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Homework Practices that Support Students with Disabilities
Research Connections
Spring 2001


Homework Practices that Support Students with Disabilities



Access to all aspects of the general education curriculum is emphasized by the 1997 amendments to the Individuals with Disabilities Education Act (IDEA). Homework is one of these aspects.
Marjorie Montague
Researcher
University of Miami
 

 
 
 
 
 
 
 
 
 

Homework is one aspect of the general education curriculum that has been widely recognized as important to academic success. Teachers have long used homework to provide additional learning time, strengthen study and organizational skills, and in some respects, keep parents informed of their children's progress. Generally, when students with disabilities participate in the general education curriculum, they are expected to complete homework along with their peers. But, just as students with disabilities may need instructional accommodations in the classroom, they may also need homework accommodations.

"There is little question that homework has taken on a position of significance in American education," Edward Polloway, researcher at Lynchburg College, says. "At the same time, with the movement towards inclusion of students with disabilities in general education classrooms, the challenges for these students to be successful are increased by the greater reliance on homework as an adjunct to instruction. Without attention to the need for adaptations in homework assignments, research and practice would suggest that we have little reason to be optimistic about the potential success of these students."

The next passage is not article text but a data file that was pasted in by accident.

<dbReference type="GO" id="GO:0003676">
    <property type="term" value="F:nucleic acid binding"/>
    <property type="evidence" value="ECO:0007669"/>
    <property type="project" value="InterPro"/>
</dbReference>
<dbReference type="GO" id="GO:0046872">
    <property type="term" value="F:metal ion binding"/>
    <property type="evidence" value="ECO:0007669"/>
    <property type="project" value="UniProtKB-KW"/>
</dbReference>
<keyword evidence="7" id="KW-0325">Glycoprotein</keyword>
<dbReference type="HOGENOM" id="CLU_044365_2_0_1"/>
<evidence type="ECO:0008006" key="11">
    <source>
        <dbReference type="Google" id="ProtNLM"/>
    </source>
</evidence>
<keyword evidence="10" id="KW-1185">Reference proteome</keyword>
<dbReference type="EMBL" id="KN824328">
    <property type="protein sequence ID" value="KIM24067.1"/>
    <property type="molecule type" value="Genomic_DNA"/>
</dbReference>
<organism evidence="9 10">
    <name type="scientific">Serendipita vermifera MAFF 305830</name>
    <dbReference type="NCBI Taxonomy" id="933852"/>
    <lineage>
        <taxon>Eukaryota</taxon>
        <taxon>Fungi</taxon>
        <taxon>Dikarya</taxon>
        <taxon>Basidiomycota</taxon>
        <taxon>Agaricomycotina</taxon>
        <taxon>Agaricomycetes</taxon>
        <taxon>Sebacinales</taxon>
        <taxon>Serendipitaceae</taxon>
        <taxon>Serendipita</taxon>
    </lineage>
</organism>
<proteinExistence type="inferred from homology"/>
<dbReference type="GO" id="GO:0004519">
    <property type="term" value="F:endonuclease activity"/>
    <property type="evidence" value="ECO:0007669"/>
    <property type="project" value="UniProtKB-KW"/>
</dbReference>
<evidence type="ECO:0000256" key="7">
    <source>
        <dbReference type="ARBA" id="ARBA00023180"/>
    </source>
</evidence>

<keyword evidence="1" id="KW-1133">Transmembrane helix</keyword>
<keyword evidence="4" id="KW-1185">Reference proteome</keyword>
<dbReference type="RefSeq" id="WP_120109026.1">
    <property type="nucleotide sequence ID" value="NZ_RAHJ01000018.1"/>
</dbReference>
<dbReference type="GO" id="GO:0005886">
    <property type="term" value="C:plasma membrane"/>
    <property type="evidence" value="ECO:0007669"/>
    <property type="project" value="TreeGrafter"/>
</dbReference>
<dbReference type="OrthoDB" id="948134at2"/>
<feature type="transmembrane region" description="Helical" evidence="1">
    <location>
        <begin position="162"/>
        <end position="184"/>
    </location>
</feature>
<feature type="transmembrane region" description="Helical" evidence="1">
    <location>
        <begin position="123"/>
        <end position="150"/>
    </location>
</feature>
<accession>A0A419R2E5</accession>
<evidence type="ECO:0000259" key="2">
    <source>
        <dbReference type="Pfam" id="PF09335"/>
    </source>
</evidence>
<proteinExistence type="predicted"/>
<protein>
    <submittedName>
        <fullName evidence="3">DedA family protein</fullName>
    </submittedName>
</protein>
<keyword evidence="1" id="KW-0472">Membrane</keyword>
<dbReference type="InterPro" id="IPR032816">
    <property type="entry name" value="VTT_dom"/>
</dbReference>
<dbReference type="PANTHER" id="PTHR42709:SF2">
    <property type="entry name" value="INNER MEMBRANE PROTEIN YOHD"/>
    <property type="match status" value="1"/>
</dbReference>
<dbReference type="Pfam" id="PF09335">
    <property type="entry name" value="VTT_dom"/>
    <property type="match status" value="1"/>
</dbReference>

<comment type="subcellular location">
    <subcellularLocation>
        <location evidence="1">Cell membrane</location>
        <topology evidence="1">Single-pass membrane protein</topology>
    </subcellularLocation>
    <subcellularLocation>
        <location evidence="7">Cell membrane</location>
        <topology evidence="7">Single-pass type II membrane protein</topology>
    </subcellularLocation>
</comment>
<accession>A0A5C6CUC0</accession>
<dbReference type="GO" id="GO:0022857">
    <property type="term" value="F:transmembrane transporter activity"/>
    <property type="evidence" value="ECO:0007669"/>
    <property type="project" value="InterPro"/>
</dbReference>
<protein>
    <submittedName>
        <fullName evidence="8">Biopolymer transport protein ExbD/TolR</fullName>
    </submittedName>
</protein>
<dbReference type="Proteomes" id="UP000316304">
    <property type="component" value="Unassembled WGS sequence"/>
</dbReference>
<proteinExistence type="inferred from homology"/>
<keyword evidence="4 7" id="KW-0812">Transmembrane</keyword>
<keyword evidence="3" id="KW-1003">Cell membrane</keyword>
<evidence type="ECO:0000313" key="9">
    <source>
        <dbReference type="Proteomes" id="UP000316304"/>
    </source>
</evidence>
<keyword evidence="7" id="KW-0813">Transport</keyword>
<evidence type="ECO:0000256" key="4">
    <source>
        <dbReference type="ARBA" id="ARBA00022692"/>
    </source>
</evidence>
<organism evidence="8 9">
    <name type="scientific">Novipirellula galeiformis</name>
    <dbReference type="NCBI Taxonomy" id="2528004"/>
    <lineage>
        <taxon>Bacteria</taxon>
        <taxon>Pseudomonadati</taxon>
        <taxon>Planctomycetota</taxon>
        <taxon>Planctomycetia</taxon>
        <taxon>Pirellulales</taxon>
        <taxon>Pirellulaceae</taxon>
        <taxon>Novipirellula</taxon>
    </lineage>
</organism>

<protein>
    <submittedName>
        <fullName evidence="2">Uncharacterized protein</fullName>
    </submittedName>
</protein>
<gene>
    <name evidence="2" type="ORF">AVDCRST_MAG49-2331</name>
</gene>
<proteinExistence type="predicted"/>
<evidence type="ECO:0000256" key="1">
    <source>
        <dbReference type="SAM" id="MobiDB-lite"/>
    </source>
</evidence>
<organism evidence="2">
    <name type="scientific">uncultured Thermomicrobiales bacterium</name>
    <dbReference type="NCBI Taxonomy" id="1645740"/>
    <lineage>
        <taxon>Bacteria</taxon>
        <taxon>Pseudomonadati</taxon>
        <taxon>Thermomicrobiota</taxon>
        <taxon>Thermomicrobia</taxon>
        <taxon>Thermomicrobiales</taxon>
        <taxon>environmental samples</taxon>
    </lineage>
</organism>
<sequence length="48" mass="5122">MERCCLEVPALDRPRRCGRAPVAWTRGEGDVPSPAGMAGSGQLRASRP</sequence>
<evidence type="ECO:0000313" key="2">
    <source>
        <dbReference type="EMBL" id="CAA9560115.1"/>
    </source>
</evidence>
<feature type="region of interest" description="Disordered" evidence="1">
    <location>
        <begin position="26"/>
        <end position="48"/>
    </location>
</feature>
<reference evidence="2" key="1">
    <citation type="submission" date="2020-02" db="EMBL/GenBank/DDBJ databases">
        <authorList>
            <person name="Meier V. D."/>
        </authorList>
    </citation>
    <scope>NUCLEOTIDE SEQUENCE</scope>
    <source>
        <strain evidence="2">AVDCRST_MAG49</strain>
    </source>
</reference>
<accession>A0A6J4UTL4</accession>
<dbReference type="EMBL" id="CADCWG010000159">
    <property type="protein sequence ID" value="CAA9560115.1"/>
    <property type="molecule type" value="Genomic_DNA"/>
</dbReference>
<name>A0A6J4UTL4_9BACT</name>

It goes without saying that many teachers routinely make homework accommodations for students with disabilities. What can research offer to support their practices?

The literature on homework goes back to the early 1900s, but only in recent years have researchers have considered its relationship to students with disabilities. Many special education researchers have undertaken investigations of homework funded by the U.S. Department of Education, Office of Special Education Programs (OSEP). These efforts address how homework might best be used to improve learning results for students with disabilities and are the focus of this Research Connections.

Next: What Have We Learned About Homework and Students with Disabilities



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